Apple Reportedly Met With Potential Suppliers of Augmented Reality Glasses at CES 2018

MacRumors

macrumors bot
Original poster
Apr 12, 2001
48,295
9,787



Apple representatives met with suppliers who make the type of parts required to power augmented reality glasses at CES this week, according to Bloomberg News.
During CES, representatives from major players like Apple, Facebook, and Google met with suppliers that make the nuts and bolts required to power AR glasses, according to people familiar with the meetings.
The report doesn't provide any additional details about the meetings, or what was discussed, but it's yet more anecdotal evidence that so-called "Apple Glasses" may one day go from rumor to reality.

Bloomberg News has previously reported that Apple is working on an augmented reality headset that could launch by 2020. An early version is said to have a dedicated display, a built-in processor, and a custom operating system dubbed "rOS" for "reality operating system," but many prototypes are thought to exist.

The early November report said Apple hasn't finalized how users will control the headset and launch apps, but it is supposedly investigating touchscreens, Siri voice activation, and head gestures, likely among other ideas.
Engineers are prototyping a range of applications, from mapping and texting to more advanced features including virtual meeting rooms and 360-degree video playback. The company has discussed pairing the headset with its own version of the App Store, where users would be able to download content, just as they do with the iPhone, Watch, Apple TV and Mac.
At the time, Apple software engineers were said to be using HTC Vive headsets for internal testing purposes, while working on a device similar to an Oculus Gear VR headset that uses an iPhone's display and other hardware.

An augmented reality headset is one of several projects that a team of Apple software engineers are supposedly working on under the umbrella code name of "T288" at the company's offices in Cupertino and Sunnyvale. The same team reportedly worked on Apple's ARKit platform for iPhone and iPad.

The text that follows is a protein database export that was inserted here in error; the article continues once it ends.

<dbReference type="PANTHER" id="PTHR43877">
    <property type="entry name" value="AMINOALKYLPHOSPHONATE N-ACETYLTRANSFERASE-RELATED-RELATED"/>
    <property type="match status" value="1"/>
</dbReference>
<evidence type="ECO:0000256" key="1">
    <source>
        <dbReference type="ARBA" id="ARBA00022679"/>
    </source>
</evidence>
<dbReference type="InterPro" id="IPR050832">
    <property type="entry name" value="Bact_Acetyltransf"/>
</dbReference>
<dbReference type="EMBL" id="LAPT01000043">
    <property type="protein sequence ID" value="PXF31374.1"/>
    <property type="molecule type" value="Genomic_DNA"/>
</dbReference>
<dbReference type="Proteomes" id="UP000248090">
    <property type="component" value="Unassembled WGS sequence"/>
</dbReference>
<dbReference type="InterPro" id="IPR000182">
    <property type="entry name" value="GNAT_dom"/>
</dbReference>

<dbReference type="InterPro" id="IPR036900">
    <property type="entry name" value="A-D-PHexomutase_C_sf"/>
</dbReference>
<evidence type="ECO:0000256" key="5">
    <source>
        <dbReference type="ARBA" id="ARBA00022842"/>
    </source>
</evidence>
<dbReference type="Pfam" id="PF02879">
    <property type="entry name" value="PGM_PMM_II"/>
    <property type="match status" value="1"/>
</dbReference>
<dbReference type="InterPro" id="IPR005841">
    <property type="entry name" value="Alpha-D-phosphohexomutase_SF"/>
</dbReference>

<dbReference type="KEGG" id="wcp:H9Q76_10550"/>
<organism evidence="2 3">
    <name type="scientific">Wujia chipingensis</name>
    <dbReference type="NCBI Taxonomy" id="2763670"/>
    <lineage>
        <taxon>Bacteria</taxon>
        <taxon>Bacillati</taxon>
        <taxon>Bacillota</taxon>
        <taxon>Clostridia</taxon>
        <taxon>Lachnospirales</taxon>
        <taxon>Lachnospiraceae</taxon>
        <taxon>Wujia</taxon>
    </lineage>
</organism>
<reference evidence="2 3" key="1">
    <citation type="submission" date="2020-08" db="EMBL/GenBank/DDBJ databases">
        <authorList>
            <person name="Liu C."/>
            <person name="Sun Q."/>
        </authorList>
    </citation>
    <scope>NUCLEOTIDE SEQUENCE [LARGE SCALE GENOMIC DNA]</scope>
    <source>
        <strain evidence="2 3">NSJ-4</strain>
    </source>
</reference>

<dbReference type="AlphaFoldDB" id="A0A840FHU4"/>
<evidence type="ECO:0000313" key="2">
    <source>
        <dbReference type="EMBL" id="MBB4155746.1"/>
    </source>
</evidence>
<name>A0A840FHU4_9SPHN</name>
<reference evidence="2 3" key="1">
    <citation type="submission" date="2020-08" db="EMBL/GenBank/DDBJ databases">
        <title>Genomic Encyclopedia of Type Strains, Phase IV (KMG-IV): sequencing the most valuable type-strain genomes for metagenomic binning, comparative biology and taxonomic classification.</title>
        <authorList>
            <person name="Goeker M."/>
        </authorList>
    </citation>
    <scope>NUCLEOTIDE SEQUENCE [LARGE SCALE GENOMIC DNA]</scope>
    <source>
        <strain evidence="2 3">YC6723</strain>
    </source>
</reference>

Apple CEO Tim Cook, despite repeatedly expressing a profound interest in augmented reality, recently alluded to any headset being at least a few years away during an interview with The Independent.
Today I can tell you that the technology itself doesn't exist to do that in a quality way. We don't give a rats about being first, we want to be best in creating people's experiences. Something that you would see out in the market any time soon would not be something that any of us would be satisfied with.
Apple's acquisitions of augmented reality headset maker Vrvana and eye-tracking company SensoMotoric Instruments could certainly help it build a headset, but we likely still have a few more years to wait until we see any finalized product, and there's still a possibility the project is canceled at some point.

Article Link: Apple Reportedly Met With Potential Suppliers of Augmented Reality Glasses at CES 2018
 

deanthedev

Suspended
Sep 29, 2017
1,287
2,406
Vancouver
Apple is seriously trying to make AR a thing. It's not a thing. I'm not sure it will ever be a thing. Same with VR.
AR has numerous real-world uses. VR doesn’t. Which is why VR will go nowhere and AR will become popular.

BTW, it’s not just Apple. Google is also heavily promoting AR. They’re just way behind Apple at this point.
 

Stella

macrumors G3
Apr 21, 2003
8,391
4,951
Canada
AR has numerous real-world uses. VR doesn’t. Which is why VR will go nowhere and AR will become popular.

BTW, it’s not just Apple. Google is also heavily promoting AR. They’re just way behind Apple at this point.
VR has many real world uses too. Not limited to, gaming, medical, many types of training.

AR and VR are two separate things. Not sure why people bring VR into a conversation about AR.

Both are very immature, particularly AR, with plenty of potential and innovation to come.
 
Last edited:

69Mustang

macrumors 604
Jan 7, 2014
7,313
13,652
In between a rock and a hard place
AR has numerous real-world uses. VR doesn’t. Which is why VR will go nowhere and AR will become popular.

BTW, it’s not just Apple. Google is also heavily promoting AR. They’re just way behind Apple at this point.